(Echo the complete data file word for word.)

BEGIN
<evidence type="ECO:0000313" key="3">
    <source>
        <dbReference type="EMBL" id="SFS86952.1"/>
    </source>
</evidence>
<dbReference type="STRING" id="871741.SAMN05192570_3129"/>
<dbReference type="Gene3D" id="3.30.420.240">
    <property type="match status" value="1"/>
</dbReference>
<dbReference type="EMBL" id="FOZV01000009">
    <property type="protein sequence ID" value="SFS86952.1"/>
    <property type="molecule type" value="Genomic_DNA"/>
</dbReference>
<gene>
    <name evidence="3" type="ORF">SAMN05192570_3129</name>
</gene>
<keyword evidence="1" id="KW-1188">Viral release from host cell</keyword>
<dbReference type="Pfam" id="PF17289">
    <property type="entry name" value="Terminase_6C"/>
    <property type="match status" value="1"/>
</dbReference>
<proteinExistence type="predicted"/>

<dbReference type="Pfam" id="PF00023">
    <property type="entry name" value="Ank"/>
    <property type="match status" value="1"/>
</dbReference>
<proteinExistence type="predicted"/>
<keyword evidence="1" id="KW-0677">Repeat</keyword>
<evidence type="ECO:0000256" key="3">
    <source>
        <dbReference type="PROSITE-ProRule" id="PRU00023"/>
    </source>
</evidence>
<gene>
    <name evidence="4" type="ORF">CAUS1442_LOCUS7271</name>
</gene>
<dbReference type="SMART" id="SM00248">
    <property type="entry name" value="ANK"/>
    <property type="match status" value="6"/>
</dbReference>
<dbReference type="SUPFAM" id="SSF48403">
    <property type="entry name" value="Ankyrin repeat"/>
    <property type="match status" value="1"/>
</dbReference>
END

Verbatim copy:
<evidence type="ECO:0000313" key="3">
    <source>
        <dbReference type="EMBL" id="SFS86952.1"/>
    </source>
</evidence>
<dbReference type="STRING" id="871741.SAMN05192570_3129"/>
<dbReference type="Gene3D" id="3.30.420.240">
    <property type="match status" value="1"/>
</dbReference>
<dbReference type="EMBL" id="FOZV01000009">
    <property type="protein sequence ID" value="SFS86952.1"/>
    <property type="molecule type" value="Genomic_DNA"/>
</dbReference>
<gene>
    <name evidence="3" type="ORF">SAMN05192570_3129</name>
</gene>
<keyword evidence="1" id="KW-1188">Viral release from host cell</keyword>
<dbReference type="Pfam" id="PF17289">
    <property type="entry name" value="Terminase_6C"/>
    <property type="match status" value="1"/>
</dbReference>
<proteinExistence type="predicted"/>

<dbReference type="Pfam" id="PF00023">
    <property type="entry name" value="Ank"/>
    <property type="match status" value="1"/>
</dbReference>
<proteinExistence type="predicted"/>
<keyword evidence="1" id="KW-0677">Repeat</keyword>
<evidence type="ECO:0000256" key="3">
    <source>
        <dbReference type="PROSITE-ProRule" id="PRU00023"/>
    </source>
</evidence>
<gene>
    <name evidence="4" type="ORF">CAUS1442_LOCUS7271</name>
</gene>
<dbReference type="SMART" id="SM00248">
    <property type="entry name" value="ANK"/>
    <property type="match status" value="6"/>
</dbReference>
<dbReference type="SUPFAM" id="SSF48403">
    <property type="entry name" value="Ankyrin repeat"/>
    <property type="match status" value="1"/>
</dbReference>